- Adult Health Clinical Nurse Specialist
- Gerontological Clinical Nurse Specialist
- Pediatric Clinical Nurse Specialist
- Maternal-Child Health Clinical Nurse Specialist
- Neonatal Clinical Nurse Specialist
- Perinatal Clinical Nurse Specialist
- Family Clinical Nurse Specialist
- Women’s Health Clinical Nurse Specialist
- Medical-Surgical Clinical Nurse Specialist
- Community Health Clinical Nurse Specialist
- Psychiatric/mental Clinical Nurse Specialist
- Acute Care Clinical Nurse Specialist
- Cardiovascular Clinical Nurse Specialist
- Emergency Clinical Nurse Specialist
- Home Health Clinical Nurse Specialist
- Oncology Clinical Nurse Specialist
Coursework and Clinical Experience
Master’s programs and doctorates usually have two main parts – coursework and clinical experience.
These will be geared toward the population and type of care you want to focus on.
You will also be required at least 500 hours of clinical experience, and even more, depending on the requirements of your state.
Step #3: Take the National Certification Exam (Optional in Some States)
Remember how aspiring RNs have to take the NCLEX after graduation to become licensed?
Well, the same goes for aspiring Clinical Nurse Specialists. Graduation from a CNS program is not yet the end of the road.
Nurse specialists still have to take a national certification exam (CNE) to become licensed in their state.
The two national organizations that offer exams for nurse specialists are:
- American Nurses Credentialing Center
- American Association of Critical Care Nurses (AACN) Certification Corporation
You can check the details for your CNS specialization with these respective national organizations.
There are some states, however, that consider national certification optional (such as California).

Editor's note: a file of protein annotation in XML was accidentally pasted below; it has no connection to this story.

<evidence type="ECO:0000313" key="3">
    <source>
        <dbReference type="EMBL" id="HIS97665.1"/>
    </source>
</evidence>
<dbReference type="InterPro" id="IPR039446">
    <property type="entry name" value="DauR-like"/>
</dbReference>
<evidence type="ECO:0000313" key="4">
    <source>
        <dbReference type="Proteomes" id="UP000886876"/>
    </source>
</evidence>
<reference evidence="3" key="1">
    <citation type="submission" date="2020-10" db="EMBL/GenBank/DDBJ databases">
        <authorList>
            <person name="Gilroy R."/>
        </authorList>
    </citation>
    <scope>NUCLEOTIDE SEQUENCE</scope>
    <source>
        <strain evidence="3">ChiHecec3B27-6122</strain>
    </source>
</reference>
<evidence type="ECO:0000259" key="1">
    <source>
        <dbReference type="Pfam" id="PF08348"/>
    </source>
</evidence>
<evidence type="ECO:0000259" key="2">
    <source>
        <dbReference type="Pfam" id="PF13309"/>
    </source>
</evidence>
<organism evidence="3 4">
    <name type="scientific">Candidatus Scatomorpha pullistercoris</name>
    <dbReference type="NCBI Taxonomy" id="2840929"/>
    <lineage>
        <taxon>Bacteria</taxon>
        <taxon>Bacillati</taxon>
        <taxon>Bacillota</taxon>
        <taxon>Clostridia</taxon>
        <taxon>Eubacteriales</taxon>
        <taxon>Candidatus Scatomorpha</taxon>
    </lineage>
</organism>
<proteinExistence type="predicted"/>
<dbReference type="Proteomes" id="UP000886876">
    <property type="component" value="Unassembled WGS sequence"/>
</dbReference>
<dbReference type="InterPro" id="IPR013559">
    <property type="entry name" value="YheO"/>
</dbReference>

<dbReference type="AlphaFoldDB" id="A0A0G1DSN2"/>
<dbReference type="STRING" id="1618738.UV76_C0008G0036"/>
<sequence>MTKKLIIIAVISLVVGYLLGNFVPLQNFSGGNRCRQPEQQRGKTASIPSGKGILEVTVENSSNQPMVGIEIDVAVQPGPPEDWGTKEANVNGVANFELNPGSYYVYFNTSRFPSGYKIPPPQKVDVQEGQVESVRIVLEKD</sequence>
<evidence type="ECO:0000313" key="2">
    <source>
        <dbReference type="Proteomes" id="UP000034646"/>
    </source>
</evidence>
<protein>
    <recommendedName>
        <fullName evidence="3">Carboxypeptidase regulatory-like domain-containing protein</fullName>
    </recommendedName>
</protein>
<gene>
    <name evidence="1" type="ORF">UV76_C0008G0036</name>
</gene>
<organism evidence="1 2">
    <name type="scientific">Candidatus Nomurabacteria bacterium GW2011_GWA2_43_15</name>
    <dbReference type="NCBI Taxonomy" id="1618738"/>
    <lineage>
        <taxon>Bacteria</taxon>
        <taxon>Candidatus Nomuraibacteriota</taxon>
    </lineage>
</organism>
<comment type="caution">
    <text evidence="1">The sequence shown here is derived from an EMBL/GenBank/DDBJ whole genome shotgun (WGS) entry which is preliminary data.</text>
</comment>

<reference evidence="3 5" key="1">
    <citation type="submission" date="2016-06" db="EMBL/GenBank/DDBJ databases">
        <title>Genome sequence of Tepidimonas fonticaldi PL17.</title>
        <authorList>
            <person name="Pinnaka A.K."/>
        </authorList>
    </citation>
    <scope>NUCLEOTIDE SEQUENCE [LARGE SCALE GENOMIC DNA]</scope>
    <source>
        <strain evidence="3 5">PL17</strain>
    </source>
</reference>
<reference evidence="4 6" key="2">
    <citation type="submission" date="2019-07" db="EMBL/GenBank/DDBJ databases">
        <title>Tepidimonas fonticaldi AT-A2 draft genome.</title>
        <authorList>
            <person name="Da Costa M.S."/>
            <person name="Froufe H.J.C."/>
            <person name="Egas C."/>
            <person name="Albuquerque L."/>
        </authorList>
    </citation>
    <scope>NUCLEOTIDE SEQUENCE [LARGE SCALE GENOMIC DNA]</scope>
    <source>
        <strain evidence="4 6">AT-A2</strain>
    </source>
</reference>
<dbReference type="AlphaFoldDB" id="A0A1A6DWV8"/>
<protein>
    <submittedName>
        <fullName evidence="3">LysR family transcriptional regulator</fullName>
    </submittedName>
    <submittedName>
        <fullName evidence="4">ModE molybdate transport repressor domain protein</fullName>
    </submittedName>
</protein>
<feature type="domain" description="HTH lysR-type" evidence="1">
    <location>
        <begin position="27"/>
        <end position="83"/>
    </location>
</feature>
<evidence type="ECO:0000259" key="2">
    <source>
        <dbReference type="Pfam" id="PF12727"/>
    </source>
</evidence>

As long as you pass an accredited CNS program and get the proper clinical experience, they can already credit you as a licensed CNS.
But even if your state does not require national certification, it may still be beneficial for you to get one to ensure that you are on par with other nurse specialists around the country.
Step #4: Apply for Your CNS License
You’ve come such a long way already, and don’t worry! This is the last step to finally getting your CNS license!
To get your license, you need to apply with your state’s board of nursing.
The exact requirements will differ per state.
But to give you a general idea, you may be asked to submit the following:
- A copy of your active RN license
- Transcript of Records from your accredited MSN or DNP school
- Proof of clinical experience from an accredited provider
- Certification from your national certifying body with the expiration date
You will also be expected to pay an application fee.
You can also apply for prescriptive authority if you meet the board’s requirements.
Step #5: Keep Your RN and CNS Licenses Active
At this point, you can already work as a CNS.
Nurse specialists are in demand, so it may not be difficult to land your ideal job.
Just remember to keep your RN and CNS licenses active so that you can enjoy your career without a hiccup.
If you fail to renew your licenses, your practice will be interrupted.
Most states require you to renew your licenses every two years. They are also likely to specify how many continuing education units you need.
Frequently Asked Questions about Becoming a CNS (Clinical Nurse Specialist)
We made it! We’ve discussed the five steps to becoming a CNS.
But you may still have questions in your mind which we hope to answer in this next section.
Let’s dive in!
What does a CNS do?
Nurse specialists can have several different roles.
They can provide direct patient care, manage or guide nursing staff, engage in research, and seek to improve the health care system.
Nurse specialists are sometimes confused with nurse practitioners because their roles overlap at times.
But NPs tend to focus more on direct patient care, while nurse specialists tend to focus on administration, research, and program development.
How much is a CNS paid?
According to ZipRecruiter, the average annual salary of a CNS is $112,257. This translates to about $54 per hour.
You may even earn up to $167,000 annually depending on your expertise and employer.
What cities give the highest salaries to a CNS?
According to ZipRecruiter, the top three highest-paying cities for nurse specialists are:
- Atkinson, NE
- San Francisco, CA
- Bolinas, CA
And there you have it!
We’ve talked about the 5 steps to becoming a Clinical Nurse Specialist. We’ve given you a roadmap to guide you in your journey and to help you.
But we suggest that you take it one step at a time and enjoy each step of the way! Although it’s good to be future-focused and have a clear goal, you should also be flexible and enjoy the moment that’s before you.
We’ve also answered some questions that could be helpful for you to set your expectations about the CNS career.
We hope you found this article helpful, and that it will help you on your journey!
We wish you all the best!